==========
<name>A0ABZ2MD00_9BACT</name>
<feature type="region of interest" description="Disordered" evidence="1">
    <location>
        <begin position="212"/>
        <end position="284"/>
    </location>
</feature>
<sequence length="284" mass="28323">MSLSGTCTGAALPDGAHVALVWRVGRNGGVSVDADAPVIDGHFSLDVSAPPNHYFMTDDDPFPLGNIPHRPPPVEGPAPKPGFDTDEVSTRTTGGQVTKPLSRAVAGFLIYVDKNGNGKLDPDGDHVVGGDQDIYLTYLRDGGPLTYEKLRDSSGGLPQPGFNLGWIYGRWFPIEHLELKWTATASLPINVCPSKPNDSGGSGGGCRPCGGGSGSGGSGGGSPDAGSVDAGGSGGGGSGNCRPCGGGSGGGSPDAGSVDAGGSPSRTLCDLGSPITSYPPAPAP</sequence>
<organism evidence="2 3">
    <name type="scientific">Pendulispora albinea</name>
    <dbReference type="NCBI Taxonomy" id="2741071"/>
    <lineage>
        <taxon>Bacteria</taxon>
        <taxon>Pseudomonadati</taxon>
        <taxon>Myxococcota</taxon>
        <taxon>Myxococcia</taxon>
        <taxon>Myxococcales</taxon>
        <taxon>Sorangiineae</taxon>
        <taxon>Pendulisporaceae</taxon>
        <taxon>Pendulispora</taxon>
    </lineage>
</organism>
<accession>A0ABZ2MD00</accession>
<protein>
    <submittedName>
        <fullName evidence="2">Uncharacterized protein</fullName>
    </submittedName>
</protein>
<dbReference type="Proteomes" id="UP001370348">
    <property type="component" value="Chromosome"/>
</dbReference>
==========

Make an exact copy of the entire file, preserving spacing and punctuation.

<name>A0ABZ2MD00_9BACT</name>
<feature type="region of interest" description="Disordered" evidence="1">
    <location>
        <begin position="212"/>
        <end position="284"/>
    </location>
</feature>
<sequence length="284" mass="28323">MSLSGTCTGAALPDGAHVALVWRVGRNGGVSVDADAPVIDGHFSLDVSAPPNHYFMTDDDPFPLGNIPHRPPPVEGPAPKPGFDTDEVSTRTTGGQVTKPLSRAVAGFLIYVDKNGNGKLDPDGDHVVGGDQDIYLTYLRDGGPLTYEKLRDSSGGLPQPGFNLGWIYGRWFPIEHLELKWTATASLPINVCPSKPNDSGGSGGGCRPCGGGSGSGGSGGGSPDAGSVDAGGSGGGGSGNCRPCGGGSGGGSPDAGSVDAGGSPSRTLCDLGSPITSYPPAPAP</sequence>
<organism evidence="2 3">
    <name type="scientific">Pendulispora albinea</name>
    <dbReference type="NCBI Taxonomy" id="2741071"/>
    <lineage>
        <taxon>Bacteria</taxon>
        <taxon>Pseudomonadati</taxon>
        <taxon>Myxococcota</taxon>
        <taxon>Myxococcia</taxon>
        <taxon>Myxococcales</taxon>
        <taxon>Sorangiineae</taxon>
        <taxon>Pendulisporaceae</taxon>
        <taxon>Pendulispora</taxon>
    </lineage>
</organism>
<accession>A0ABZ2MD00</accession>
<protein>
    <submittedName>
        <fullName evidence="2">Uncharacterized protein</fullName>
    </submittedName>
</protein>
<dbReference type="Proteomes" id="UP001370348">
    <property type="component" value="Chromosome"/>
</dbReference>